xelaint 3 / 9  
Dec 29, 2010   #2
I looked outside the window of my dad's low-rise apartment building and saw the vivid gardens and foliage of Ethiopia blend in perfectly with signs of modernization.

I looked outside the window of my dad's low-rise apartment building and saw the vivid gardens filled with foliage of Ethiopia blending in perfectly with signs of modernization.

I stepped out of my dad's building ready to take in what I had seen just a couple of stories higher, but I got a reality check... I was in Ethiopia.

I stepped out of my dad's building ready to take in what I had seen just a couple stories higher, but reality hit me. I was in Ethiopia.

first paragraph suggestions!
OP abesha100 1 / 6  
Dec 29, 2010   #3
Thanks!!! Xelaint!!!
But guys? Anyone? I really need A LOT of criticism...
The deadline is not too far ahead :(
OP abesha100 1 / 6  
Dec 30, 2010   #4
I really need help guys... My essay is really, really long... little over 800 words...
I've really tried to shave it down, but i can't seeem to think of anything else. :( HELP!
ANY critisim welcome :) be harsh please... i need it... lol

Also this is my extraciricular activity/work experience response... It was REALLY hard for me to work with the 150 word limit, so i used irregular syntax. Any suggestions?

again ANY criticism welcome, needed actually :)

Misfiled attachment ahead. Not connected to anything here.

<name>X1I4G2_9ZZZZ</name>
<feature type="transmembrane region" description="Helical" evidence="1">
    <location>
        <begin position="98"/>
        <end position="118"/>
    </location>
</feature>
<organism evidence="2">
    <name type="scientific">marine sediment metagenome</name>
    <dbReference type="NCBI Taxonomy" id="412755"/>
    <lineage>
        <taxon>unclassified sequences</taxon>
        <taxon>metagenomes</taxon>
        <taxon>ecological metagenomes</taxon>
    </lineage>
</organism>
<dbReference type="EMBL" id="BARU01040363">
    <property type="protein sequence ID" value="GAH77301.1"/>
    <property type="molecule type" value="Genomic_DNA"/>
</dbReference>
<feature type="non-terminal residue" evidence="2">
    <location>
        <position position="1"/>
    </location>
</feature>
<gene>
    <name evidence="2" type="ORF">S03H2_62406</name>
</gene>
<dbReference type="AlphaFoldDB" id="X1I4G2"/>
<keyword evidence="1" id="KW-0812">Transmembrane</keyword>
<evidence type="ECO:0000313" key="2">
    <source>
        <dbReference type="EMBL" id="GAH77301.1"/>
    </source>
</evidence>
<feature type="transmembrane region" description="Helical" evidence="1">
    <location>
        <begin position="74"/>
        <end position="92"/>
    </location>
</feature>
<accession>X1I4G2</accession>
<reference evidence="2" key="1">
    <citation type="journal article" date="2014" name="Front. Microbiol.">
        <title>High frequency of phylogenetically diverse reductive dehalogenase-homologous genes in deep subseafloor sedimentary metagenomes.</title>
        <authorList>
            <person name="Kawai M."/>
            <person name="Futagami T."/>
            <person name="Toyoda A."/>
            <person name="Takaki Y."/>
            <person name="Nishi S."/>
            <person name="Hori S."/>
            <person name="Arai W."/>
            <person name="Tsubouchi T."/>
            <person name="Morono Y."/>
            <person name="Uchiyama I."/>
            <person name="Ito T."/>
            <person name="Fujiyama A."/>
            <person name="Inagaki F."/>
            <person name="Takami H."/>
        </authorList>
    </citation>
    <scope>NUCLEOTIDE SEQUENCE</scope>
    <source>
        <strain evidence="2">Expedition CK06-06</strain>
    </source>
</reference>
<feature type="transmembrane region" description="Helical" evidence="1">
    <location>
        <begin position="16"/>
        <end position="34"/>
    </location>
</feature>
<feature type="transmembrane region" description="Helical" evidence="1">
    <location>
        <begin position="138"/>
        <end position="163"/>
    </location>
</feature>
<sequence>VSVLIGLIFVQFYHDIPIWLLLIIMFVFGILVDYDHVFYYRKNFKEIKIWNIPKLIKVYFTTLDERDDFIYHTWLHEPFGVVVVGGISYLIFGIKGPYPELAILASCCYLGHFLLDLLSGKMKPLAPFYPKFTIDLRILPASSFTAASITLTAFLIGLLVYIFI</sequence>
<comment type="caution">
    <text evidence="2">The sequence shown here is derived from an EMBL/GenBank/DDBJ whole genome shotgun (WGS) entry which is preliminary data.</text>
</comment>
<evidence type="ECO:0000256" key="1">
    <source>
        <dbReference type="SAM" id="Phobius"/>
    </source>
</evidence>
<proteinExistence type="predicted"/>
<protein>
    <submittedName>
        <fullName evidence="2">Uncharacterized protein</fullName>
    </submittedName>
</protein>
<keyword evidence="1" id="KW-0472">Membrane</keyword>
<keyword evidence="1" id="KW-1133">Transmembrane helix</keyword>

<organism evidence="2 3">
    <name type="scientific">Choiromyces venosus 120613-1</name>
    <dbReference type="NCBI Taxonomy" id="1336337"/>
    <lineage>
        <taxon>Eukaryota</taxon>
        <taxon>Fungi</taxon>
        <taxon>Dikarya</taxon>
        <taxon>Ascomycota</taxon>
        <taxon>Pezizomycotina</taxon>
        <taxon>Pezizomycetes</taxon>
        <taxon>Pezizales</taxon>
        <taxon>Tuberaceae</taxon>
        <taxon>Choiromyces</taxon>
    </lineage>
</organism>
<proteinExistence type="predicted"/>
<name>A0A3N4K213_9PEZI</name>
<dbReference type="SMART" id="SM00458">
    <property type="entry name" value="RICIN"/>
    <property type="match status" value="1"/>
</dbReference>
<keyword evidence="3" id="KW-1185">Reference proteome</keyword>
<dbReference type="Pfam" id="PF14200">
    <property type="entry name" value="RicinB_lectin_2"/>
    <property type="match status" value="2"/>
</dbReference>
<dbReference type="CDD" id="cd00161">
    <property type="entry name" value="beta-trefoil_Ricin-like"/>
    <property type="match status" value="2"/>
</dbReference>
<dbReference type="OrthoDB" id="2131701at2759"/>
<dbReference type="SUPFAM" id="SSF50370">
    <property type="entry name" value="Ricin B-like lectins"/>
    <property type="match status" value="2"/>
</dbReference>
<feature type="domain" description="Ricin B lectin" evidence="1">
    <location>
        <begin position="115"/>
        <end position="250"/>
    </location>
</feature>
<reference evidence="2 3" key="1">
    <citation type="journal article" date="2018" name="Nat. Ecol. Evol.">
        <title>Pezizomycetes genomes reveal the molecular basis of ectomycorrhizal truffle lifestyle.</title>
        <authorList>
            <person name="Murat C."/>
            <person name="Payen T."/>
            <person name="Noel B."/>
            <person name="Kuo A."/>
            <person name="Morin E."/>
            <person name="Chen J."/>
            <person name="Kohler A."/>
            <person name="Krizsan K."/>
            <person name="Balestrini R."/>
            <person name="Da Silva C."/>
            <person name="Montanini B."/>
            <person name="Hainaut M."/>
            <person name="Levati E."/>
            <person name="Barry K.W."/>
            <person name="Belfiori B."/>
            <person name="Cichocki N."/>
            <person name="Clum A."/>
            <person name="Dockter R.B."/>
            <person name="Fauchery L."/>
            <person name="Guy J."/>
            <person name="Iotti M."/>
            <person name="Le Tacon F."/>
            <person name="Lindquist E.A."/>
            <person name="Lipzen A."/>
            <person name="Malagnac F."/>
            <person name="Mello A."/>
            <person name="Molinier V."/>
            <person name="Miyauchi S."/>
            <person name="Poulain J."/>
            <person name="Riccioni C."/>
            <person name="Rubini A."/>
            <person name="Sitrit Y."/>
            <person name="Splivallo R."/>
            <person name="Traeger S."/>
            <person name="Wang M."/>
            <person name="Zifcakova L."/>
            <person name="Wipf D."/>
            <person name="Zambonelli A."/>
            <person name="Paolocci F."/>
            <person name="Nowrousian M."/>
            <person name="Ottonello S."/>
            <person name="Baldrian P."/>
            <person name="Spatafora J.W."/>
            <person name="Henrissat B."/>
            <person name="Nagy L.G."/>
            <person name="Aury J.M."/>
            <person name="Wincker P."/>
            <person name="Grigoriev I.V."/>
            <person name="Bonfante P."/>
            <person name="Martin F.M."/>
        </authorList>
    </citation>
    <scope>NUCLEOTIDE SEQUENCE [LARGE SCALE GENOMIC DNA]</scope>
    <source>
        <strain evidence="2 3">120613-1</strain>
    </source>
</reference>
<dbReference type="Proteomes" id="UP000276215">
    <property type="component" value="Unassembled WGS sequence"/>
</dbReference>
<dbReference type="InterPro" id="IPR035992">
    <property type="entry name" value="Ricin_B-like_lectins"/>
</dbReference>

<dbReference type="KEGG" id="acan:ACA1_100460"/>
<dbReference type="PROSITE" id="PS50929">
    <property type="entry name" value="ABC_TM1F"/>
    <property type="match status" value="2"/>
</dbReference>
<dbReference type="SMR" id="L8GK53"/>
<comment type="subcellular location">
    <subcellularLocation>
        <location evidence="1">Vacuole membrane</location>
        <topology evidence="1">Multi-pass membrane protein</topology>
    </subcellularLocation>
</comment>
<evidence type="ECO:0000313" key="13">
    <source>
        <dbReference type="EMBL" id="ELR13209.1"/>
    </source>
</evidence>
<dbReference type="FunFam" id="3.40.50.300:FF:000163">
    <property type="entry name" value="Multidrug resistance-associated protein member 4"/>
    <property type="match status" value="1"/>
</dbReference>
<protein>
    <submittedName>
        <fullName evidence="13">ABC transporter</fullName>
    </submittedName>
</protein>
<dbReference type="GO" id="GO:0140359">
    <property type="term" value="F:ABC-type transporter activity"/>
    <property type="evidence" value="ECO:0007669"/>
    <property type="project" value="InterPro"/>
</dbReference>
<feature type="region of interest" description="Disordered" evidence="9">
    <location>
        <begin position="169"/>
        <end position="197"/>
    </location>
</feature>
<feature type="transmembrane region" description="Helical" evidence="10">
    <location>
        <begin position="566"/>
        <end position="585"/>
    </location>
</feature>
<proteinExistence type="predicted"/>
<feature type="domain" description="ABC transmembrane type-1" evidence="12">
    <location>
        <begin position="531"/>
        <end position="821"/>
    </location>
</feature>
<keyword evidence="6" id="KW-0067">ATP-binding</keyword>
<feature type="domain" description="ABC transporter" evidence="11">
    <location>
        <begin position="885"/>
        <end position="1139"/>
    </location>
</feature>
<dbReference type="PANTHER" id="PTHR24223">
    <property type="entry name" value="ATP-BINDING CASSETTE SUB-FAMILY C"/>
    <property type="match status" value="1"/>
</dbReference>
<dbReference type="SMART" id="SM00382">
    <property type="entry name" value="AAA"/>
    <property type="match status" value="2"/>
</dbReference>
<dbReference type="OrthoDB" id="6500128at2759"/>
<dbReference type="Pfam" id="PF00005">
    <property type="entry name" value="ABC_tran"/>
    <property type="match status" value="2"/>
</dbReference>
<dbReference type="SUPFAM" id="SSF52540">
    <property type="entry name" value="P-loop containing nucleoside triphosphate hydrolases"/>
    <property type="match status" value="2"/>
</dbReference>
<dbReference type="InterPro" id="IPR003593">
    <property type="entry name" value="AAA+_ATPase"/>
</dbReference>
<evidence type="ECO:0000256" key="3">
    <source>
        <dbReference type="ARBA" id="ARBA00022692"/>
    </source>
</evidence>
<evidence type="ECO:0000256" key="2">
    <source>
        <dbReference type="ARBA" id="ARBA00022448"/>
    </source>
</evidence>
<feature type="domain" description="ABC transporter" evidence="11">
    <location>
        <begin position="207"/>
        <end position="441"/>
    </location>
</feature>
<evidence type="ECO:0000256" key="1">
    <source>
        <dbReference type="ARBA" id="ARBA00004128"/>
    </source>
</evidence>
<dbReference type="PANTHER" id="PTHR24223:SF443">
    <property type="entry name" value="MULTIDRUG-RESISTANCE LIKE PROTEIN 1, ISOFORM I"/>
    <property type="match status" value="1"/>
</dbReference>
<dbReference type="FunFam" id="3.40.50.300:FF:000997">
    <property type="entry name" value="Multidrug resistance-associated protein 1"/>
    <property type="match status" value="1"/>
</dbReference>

Searching... It was under 30 degrees, freezing and I was searching...
It was the Blessfest an event to provide for the needs of the homeless held every Thanksgiving. I was in charge of providing the one thing that would last the homeless longer than the short day: clothing, specifically, men's jeans. I found a pair of jeans for each man that stood before me. One remains specifically poignant in my mind.

Still searching... So long... The man said that stop looking.
"I'll try to make due with what I have"
I wouldn't. Looking at his tortured face I knew I had to find a pair for him.
Finally, success my diligence was rewarded. I found his size! I would never forget what he said:
"You don't know how thankful I am right now... God Bless You"
His face showed a genuine gratitude that would fail to ever escape my memory.

hereonawhim - / 6  
Dec 30, 2010   #5
You are obviously a gifted writer, however, I have heard that it's better to lean away from the typical "I visited a country with poverty and it changed my life" essay. It's touching but it's not unique and although it reveals you are clearly compassionate and wish to make a difference in the world it does not separate you from all the other college applicants who possess these same traits. If you don't have time to rewrite your essay I would try to find a way to highlight qualities that make you stand out from the rest. Good luck! Hope I could be of help!
Mixta666 2 / 11  
Dec 30, 2010   #6
I like the essay, yes perhaps a tad bit too wordy, but to shorten it, avoid repeating yourself. You have mentioned twice that you want to help Ethiopia.

The last two paragraphs can be combined, as they both serve the purpose of explaining what you have done and what you wish to do.

At the end of your first paragraph you write' I was in Ethiopia. suppose. ' and just leave it there.
You can also reduce the amount of descriptions that you have. I understand the importance of vivid description in an essay to really capture the reader, but you can leave out some things.

You also say in your second paragraph, during your walk that you couldn't fathom how anybody could fix it, 'IT' I am taking to be the terrible state of Ethiopia and then proceed to draft out plans showing that you had a strong desire to fix it. This shows a contradiction of sorts.

Otherwise, well written out, well thought, I liked it :)
Comment on mine as well if you can,